In Don’t Make Trouble—Everyday Racism a number of young directors tackle the problems faced by immigrants or the children of immigrants in France. Some of the short films are more successful than others. The directors are obviously in favor of universal solidarity of all peoples. Universal solidarity is a fine thing. Why doesn’t it exist in France? Because human beings are naturally inclined to racism? The filmmakers probably don’t hold that view. Then why? These directors can’t be the first, after all, to argue against racism. Why do the underlying economic tensions and fears lead to an increase in attacks on immigrants? Why is there no political party in France capable of opposing this on a principled and progressive basis, showing the way out of the present impasse?
Without a deeper insight into the course of French history, and particularly the role of the parties that claimed to represent the working class and have proven worthless, such efforts remain fairly hollow and abstract. They run the risk of falling on deaf ears, with all the best intentions.
The same familiar grooves tend to be worked over and over. Writers and directors make films about family life, which prove that family life is no paradise anywhere. They make films about marriages and other relationships breaking up, which show that people hurt each other badly, sometimes deliberately. They make films about sexual desire and relations, purporting to demonstrate that desire knows “no law but its own.” They make films about alienated youth, which rarely go beyond the level of understanding of the youth themselves that contemporary life is bleak and that the future holds out little hope for them. They occasionally make films about immigrants and low-paid workers, establishing beyond the shadow of a doubt that immigrants and low-paid workers are treated unfairly.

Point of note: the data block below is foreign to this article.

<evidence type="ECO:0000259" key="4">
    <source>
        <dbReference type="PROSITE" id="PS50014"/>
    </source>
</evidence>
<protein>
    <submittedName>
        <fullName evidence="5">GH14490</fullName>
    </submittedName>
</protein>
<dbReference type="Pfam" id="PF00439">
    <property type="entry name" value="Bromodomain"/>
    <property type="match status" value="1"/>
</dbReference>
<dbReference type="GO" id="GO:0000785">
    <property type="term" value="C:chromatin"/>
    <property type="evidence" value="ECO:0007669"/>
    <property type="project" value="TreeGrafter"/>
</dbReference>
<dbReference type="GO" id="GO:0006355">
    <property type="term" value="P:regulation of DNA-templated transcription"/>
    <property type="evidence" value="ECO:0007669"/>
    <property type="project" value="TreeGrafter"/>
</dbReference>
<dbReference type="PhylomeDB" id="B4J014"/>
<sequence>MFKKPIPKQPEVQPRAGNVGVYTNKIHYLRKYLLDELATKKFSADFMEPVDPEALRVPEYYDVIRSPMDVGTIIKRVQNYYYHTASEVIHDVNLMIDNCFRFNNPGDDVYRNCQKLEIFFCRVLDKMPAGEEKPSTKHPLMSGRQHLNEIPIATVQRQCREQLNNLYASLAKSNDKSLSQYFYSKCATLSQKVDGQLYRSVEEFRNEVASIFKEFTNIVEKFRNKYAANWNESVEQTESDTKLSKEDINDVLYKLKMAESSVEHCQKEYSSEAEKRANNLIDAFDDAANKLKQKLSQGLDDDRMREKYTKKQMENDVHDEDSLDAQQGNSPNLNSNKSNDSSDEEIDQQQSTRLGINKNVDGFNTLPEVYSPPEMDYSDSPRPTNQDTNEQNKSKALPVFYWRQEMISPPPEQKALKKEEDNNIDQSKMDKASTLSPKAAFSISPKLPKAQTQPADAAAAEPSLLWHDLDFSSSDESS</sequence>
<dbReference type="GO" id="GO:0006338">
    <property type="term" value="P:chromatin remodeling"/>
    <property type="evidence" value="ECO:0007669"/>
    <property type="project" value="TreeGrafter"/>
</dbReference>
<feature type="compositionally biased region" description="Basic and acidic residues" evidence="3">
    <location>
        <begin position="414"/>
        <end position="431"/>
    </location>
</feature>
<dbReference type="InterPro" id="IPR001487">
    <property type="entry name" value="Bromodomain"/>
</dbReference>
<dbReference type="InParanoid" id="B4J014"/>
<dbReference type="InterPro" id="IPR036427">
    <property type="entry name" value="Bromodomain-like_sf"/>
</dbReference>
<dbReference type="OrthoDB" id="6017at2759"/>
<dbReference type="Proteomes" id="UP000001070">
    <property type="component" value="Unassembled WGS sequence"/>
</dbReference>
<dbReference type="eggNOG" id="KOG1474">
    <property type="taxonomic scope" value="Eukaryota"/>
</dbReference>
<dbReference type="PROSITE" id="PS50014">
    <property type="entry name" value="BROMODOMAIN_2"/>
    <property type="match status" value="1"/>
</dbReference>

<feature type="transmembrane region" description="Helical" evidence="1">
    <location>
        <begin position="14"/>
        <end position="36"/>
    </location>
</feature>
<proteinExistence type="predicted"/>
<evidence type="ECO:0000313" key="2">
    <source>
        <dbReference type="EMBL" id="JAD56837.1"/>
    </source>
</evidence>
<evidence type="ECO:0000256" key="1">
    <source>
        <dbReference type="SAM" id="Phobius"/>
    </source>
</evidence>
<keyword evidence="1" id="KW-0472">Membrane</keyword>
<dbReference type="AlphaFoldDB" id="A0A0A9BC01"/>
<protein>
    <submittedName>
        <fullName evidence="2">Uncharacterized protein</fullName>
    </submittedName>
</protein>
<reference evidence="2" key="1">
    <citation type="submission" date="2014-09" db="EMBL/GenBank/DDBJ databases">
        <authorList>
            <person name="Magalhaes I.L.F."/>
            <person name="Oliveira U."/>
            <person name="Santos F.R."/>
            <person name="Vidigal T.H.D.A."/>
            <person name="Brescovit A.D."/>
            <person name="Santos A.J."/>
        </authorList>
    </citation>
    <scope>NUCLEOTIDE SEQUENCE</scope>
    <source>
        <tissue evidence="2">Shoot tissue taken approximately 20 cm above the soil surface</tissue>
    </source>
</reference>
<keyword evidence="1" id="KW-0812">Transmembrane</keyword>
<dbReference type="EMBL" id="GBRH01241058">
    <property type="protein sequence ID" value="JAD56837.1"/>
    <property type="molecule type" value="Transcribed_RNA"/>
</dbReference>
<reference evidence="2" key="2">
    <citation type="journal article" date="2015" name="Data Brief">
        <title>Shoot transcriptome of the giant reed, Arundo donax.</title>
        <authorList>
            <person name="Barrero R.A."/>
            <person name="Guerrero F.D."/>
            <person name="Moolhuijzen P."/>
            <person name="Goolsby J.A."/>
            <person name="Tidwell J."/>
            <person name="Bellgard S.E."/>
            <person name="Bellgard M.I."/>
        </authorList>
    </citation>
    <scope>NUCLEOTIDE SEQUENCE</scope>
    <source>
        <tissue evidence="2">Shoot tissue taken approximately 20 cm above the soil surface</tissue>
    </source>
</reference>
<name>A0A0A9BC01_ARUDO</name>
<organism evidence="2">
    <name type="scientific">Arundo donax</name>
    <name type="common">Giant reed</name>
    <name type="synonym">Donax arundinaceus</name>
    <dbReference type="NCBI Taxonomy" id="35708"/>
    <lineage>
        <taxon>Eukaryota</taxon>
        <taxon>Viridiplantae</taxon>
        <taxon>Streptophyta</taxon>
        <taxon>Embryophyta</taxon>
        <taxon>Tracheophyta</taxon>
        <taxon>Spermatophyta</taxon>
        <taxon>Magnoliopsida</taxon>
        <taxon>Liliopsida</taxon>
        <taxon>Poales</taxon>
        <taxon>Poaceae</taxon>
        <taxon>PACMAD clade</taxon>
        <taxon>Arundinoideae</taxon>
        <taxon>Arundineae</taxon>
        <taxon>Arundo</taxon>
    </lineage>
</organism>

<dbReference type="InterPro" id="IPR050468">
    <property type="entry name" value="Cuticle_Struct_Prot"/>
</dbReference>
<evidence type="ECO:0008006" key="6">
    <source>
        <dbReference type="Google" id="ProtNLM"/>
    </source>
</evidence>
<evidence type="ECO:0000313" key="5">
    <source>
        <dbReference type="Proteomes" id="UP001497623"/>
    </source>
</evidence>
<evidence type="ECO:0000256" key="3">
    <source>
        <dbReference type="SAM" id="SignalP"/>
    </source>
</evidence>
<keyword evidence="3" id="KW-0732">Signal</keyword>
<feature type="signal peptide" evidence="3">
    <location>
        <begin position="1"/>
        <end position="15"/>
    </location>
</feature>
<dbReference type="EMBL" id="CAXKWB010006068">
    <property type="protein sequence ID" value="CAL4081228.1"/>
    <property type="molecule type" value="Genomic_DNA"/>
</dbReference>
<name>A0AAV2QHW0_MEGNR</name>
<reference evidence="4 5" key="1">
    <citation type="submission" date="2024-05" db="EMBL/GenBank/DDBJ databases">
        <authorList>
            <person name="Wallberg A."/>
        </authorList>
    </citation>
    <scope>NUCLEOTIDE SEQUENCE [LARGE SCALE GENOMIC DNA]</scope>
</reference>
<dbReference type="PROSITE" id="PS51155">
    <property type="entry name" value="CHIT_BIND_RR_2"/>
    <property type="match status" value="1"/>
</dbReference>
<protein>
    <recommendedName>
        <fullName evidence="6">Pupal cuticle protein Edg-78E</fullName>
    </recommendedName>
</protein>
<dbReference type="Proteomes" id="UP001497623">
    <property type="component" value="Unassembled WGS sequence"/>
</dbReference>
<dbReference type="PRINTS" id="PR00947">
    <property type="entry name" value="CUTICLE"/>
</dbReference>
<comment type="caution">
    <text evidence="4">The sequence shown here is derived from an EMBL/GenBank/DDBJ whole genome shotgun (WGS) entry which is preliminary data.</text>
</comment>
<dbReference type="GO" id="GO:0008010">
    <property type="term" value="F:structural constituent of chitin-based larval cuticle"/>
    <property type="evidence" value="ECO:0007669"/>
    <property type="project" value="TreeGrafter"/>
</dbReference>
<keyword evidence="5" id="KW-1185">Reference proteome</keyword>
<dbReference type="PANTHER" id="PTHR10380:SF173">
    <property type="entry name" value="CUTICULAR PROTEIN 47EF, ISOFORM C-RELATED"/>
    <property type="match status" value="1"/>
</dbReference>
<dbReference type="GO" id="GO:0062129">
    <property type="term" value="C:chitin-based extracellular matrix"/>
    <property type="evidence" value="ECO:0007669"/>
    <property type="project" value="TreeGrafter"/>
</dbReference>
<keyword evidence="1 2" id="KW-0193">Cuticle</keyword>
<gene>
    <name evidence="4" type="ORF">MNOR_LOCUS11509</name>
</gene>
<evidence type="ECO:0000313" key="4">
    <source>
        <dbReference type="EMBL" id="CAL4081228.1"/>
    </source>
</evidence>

How much of this have we not already known for some time?
There isn’t enough to go on in contemporary films, even the more serious. Mostly one confronts the summation of the more or less intelligent, more or less coherent impressions accumulated by a generally self-indulgent and retreating intelligentsia over the past couple of decades.
Hardly anyone ventures into truly dangerous and unexplored territory, which these days is not sexual behavior. Any and every sex act is bound to show up on the screen sooner or later. We are well and truly instructed in all that. Venturing into dangerous and unexplored territory today would mean, first of all, cutting through the lies and mystifications of those in power. Lies about the past, about the attempts to revolutionize society in the 20th century, for example, and the reasons for their failure. And lies about the present, about the inevitability of inequality and exploitation and misery.